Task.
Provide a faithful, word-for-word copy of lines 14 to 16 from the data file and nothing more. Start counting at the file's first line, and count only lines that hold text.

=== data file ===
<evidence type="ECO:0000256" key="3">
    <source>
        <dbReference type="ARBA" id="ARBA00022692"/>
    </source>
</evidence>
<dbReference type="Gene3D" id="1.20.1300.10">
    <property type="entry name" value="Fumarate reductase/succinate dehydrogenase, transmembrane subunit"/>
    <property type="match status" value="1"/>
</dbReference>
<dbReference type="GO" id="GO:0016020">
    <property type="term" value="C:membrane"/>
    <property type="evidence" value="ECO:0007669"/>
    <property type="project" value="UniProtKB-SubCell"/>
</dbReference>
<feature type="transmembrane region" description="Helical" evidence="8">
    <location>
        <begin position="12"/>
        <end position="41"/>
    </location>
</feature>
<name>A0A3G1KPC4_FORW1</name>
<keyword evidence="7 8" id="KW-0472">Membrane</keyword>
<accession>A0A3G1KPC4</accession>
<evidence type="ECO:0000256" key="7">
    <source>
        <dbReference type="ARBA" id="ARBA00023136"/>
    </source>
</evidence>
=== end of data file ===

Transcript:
</dbReference>
<feature type="transmembrane region" description="Helical" evidence="8">
    <location>